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Stress resilience and the risk of inflammatory bowel disease: a cohort study of men living in Sweden
Örebro University, School of Medical Sciences. Department of Clinical Epidemiology and Biostatistics.
Örebro University, School of Medical Sciences. Örebro University Hospital. Department of Clinical Epidemiology and Biostatistics.ORCID iD: 0000-0002-2088-0530
Örebro University, School of Medical Sciences. Department of Clinical Epidemiology and Biostatistics.ORCID iD: 0000-0002-3649-2639
Örebro University, School of Medical Sciences. Örebro University Hospital. Department of Gastroenterology.ORCID iD: 0000-0003-0122-7234
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2017 (English)In: BMJ Open, ISSN 2044-6055, E-ISSN 2044-6055, Vol. 7, no 1, e014315Article in journal (Refereed) Published
Abstract [en]

OBJECTIVE: To determine if low psychosocial stress resilience in adolescence (increasing chronic stress arousal throughout life) is associated with an increased inflammatory bowel disease (IBD) risk in adulthood. Subclinical Crohn's disease (CD) and ulcerative colitis (UC) can exist over many years and we hypothesise that psychosocial stress may result in conversion to symptomatic disease through its proinflammatory or barrier function effects.

DESIGN: National register-based cohort study of men followed from late adolescence to middle age.

SETTING: A general population cohort of men in Sweden.

PARTICIPANTS: Swedish population-based registers provided information on all men born between 1952 and 1956 who underwent mandatory Swedish military conscription assessment (n=239 591). Men with any gastrointestinal diagnoses (except appendicitis) prior to follow-up were excluded.

PRIMARY OUTCOME MEASURES: An inpatient or outpatient diagnosis of CD or UC recorded in the Swedish Patient Register (1970-2009).

RESULTS: A total of 938 men received a diagnosis of CD and 1799 UC. Lower stress resilience in adolescence was associated with increased IBD risk, with unadjusted HRs (95% CIs) of 1.54 (1.26 to 1.88) and 1.24 (1.08 to 1.42), for CD and UC, respectively. After adjustment for potential confounding factors, including markers of subclinical disease activity in adolescence, they are 1.39 (1.13 to 1.71) and 1.19 (1.03 to 1.37).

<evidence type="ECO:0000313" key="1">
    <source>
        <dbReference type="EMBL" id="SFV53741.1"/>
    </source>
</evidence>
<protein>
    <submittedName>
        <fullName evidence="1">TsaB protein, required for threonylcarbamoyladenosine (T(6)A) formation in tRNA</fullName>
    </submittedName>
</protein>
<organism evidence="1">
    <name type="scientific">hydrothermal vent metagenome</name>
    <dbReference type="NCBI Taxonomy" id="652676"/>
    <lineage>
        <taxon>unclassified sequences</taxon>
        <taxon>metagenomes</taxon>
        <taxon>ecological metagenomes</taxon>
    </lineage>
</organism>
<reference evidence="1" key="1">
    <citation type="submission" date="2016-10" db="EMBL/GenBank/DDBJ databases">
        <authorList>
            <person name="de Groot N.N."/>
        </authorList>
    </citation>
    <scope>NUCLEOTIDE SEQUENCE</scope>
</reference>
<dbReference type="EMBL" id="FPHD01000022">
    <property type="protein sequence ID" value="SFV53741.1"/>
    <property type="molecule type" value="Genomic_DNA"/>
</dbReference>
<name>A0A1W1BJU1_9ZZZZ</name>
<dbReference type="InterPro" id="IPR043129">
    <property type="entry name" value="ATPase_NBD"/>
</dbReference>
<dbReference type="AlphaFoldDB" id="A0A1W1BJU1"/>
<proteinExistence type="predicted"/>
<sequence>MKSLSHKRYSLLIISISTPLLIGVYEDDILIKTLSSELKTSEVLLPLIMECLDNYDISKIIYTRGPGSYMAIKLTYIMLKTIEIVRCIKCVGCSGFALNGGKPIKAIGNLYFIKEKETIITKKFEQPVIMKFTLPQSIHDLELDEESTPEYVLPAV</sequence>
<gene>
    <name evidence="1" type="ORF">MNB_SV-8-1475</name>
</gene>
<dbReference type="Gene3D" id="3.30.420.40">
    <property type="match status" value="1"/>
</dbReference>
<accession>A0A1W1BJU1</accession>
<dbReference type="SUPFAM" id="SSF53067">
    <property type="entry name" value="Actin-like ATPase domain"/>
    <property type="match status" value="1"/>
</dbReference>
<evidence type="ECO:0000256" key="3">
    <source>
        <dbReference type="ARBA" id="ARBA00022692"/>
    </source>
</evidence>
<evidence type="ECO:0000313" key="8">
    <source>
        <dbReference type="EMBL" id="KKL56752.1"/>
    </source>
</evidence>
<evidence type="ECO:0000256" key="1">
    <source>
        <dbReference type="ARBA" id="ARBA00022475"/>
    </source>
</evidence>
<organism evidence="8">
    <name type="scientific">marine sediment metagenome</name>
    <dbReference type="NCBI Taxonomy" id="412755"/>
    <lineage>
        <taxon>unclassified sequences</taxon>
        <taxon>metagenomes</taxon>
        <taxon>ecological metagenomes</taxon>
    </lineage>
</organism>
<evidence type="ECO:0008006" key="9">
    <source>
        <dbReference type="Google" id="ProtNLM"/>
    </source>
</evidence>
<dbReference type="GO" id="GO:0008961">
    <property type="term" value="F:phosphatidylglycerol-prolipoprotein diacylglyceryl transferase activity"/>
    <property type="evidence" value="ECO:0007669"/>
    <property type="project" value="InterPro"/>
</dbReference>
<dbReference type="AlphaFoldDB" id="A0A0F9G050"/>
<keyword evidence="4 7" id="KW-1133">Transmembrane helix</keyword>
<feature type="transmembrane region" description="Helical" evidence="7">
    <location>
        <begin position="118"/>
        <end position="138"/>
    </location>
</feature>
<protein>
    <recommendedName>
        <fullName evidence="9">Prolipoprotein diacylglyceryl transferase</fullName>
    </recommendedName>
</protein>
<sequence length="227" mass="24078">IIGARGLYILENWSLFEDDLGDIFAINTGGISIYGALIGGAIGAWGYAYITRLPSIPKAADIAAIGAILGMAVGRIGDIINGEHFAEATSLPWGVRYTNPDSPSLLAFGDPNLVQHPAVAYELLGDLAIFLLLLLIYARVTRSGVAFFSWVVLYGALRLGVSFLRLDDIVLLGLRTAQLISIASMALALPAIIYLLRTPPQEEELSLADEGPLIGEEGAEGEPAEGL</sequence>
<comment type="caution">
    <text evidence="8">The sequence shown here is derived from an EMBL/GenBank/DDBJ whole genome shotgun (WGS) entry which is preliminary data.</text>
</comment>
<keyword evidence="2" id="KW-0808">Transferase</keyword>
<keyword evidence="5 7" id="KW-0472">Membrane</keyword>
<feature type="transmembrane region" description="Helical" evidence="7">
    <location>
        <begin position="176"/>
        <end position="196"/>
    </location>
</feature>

CONCLUSIONS: Lower stress resilience may increase the risk of diagnosis of IBD in adulthood, possibly through an influence on inflammation or barrier function.

Place, publisher, year, edition, pages
BMJ Publishing Group Ltd, 2017. Vol. 7, no 1, e014315
National Category
Family Medicine
Identifiers
URN: urn:nbn:se:oru:diva-55376DOI: 10.1136/bmjopen-2016-014315ISI: 000395590300171PubMedID: 28130207Scopus ID: 2-s2.0-85010952149OAI: oai:DiVA.org:oru-55376DiVA: diva2:1071840
Note

Funding Agencies:

UK Economic and Social Research Council (ESRC)  RES-596-28-0001  ES/JO19119/1

Stiftelsen Olle Engkvist Byggmästare

Örebro University

Available from: 2017-02-06 Created: 2017-02-06 Last updated: 2017-10-18Bibliographically approved
In thesis
1. Physical and psychological characteristics in adolescence and risk of gastrointestinal disease in adulthood
Open this publication in new window or tab >>Physical and psychological characteristics in adolescence and risk of gastrointestinal disease in adulthood
2017 (English)Doctoral thesis, comprehensive summary (Other academic)
Abstract [en]

Background and objectives: Physical fitness and stress resilience may influence the risk of gastrointestinal (GI) disease. High physical fitness level may reduce levels of systemic inflammation while psychosocial stress exposure can increase inflammation levels and intestinal permeability. The main objectives are to evaluate if poorer physical fitness and stress resilience in adolescence are associated with a raised risk of inflammatory bowel disease (IBD), peptic ulcer disease (PUD) and GI infections in adulthood and to assess evidence of causality.

Materials and methods: Swedish registers provided information on a cohort of approximately 250,000 men who underwent military conscription assessments in late adolescence (1969 –1976) with follow-up until December 2009 (up to age 57 years). Cox regression evaluated the associations of physical fitness and stress resilience in adolescence with subsequent GI disease risk in adulthood.

Results and conclusions: IBD: Poor physical fitness was associated with an increased risk of IBD. The association may be explained (in part) by prodromal disease activity reducing exercise capacity and therefore fitness. Low stress resilience was associated with an increased risk of receiving an IBD diagnosis. Stress may not be an important cause of IBD but may increase the likelihood of conversion from subclinical to symptomatic disease. PUD: Low stress resilience was associated with an increased risk of PUD. This may be explained by a combination of physiological and behavioural mechanisms that increase susceptibility to H. pylori infections and other risk factors. GI infections: Low stress resilience was associated with a reduced risk of GI infections, including enteric infections rather than the hypothesised increased risk.

Place, publisher, year, edition, pages
Örebro: Örebro University, 2017. 74 p.
Series
Örebro Studies in Medicine, ISSN 1652-4063 ; 155
Keyword
Physical fitness, stress resilience, adolescence, inflammatory bowel disease, peptic ulcer disease, gastrointestinal infections
National Category
Family Medicine
Identifiers
urn:nbn:se:oru:diva-53959 (URN)978-91-7529-176-5 (ISBN)
Public defence
2017-03-03, Campus USÖ, hörsal C3, Södra Grev Rosengatan 32, Örebro, 13:00 (English)
Opponent
Supervisors
Available from: 2016-12-14 Created: 2016-12-14 Last updated: 2017-10-18Bibliographically approved

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